This morning I had some great girl time with my baby girl. She was telling me all about her yesterday. She met up with her “BFF” at church where they served together on the last day of VBS. Afterwards, she went to her house where they swam, ate dinner, went shopping and ended the day at a yogurt shop. She was showing me pictures and showing off her latest “BFF” gear. How many BFF’s does a girl have, I wondered. I asked her what her other “BFF” would think when she saw her pictures on Instagram. “She’ll know how I feel when I see her pictures with ‘Roni.'” My mommy ears perked up and I asked her if it hurt her to see those pictures. She said no and was adamant about it not hurting. Were you at least tweaked? Pinched? Bothered at all by it? Nope, she said as her eyes welled up with tears. Oy!! I’m needing some quick wisdom here. Do I impose MY belief on her that I do not believe in best friends? Do I break it to her that your best friend usually has a best friend besides you and chances are great that your best friend has shared a tidbit or two about you?…that’s what best friends do! I was on a quest for an answer before I broke it down to her. I switched roles with her and asked her to teach me. Show me how one can have so many “best friends” without there being a conflict. She named her besties and it would appear that they are separated by category. There’s the school BFF; the neighborhood BFF and the church BFF. What happens, I ask, when you have a party and they all come? Who’s your BFF then, huh? She looks at me all puzzled, like I’m the one who is confused. I’m thinking I may be overthinking this BFF thing, so I’m thinking I should stay in my lane and instead address those tears I saw in my girl’s eyes.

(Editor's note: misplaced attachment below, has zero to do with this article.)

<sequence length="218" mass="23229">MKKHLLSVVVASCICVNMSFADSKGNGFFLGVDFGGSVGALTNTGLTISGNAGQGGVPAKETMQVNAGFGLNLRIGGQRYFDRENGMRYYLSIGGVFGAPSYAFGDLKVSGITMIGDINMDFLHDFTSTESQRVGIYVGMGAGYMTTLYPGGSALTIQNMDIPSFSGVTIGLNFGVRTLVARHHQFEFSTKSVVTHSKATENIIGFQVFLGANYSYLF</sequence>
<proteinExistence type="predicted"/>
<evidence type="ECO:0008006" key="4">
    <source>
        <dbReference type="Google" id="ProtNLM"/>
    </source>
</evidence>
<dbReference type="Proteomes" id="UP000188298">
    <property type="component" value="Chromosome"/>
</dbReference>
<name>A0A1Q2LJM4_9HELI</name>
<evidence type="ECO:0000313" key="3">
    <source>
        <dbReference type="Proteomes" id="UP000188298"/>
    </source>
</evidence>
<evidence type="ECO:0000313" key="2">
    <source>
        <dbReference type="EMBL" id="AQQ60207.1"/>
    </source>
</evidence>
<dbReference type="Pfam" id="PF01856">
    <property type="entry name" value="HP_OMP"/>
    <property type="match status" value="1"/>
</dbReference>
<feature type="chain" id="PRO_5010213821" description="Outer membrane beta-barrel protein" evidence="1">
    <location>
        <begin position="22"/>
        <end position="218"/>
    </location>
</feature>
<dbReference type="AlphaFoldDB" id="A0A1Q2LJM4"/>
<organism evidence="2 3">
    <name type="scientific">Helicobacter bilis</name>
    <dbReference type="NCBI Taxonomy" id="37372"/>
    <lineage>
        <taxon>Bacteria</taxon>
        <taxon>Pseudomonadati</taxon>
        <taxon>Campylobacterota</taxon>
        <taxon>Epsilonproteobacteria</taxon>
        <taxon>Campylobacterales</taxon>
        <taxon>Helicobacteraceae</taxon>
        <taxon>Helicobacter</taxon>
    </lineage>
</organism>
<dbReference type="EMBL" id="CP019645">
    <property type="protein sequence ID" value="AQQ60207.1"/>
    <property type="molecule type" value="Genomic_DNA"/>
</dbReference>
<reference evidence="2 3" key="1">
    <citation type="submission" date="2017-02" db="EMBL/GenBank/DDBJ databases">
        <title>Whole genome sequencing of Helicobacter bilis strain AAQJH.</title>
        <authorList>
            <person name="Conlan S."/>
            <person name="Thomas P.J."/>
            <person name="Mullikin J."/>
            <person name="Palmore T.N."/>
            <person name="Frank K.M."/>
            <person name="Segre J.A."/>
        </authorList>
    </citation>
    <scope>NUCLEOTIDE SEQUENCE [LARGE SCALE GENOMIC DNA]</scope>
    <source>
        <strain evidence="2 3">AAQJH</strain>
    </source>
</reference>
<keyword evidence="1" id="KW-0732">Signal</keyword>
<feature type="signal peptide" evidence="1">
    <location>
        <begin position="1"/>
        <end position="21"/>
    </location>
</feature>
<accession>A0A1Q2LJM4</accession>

Well, that exchange prompted a discussion regarding emotions and the reality that we have ’em, but they shouldn’t have us. They shouldn’t change us, paralyze us, debilitate us. I encouraged her to acknowledge her emotions so that she could avoid the tendency to cover, conceal, deny them, which would invariably give them power over her. I told her not to be ashamed to be vulnerable with someone she could trust; someone who won’t judge her (LIKE ME—CHOOSE ME); someone who could be her soft place; someone who will encourage her; listen to her; pray for her; hold her and tell her it’s gonna be better. With that she snuggled next to me and put her head on my lap. I brushed her hair back and did just that. Instead of breaking it down to her (my BFF theory) I told her about my onion theory. I explained that an onion consisted of many layers and peeling those layers back makes you cry…it’s uncomfortable, messy and rather annoying, but it’s necessary. I told her how people have a tendency to cover their hurt…to never address their issues. Instead they add layer after layer thinking that if they cover the hurt and not address it, it will go away. It never goes away, though. We just create onions and the peeling away of those layers make you cry, is uncomfortable, messy, rather annoying, but necessary. “I don’t want you creating onions, Mariah. Address your emotions, acknowledge them and heal. Don’t bury them…disable them!”
We were interrupted by my husband who reminded her that her BFF would be by to scoop her up for day two of BFF time. She sat up and gave me a kiss. I walked into her room a short time later and as she was tying her shoes, she looked up at me and said, “thanks for loving me, mom.”
Should I have shared my BFF theory? No, she’ll either see it my way or prove me wrong. I’m hoping and praying for the latter!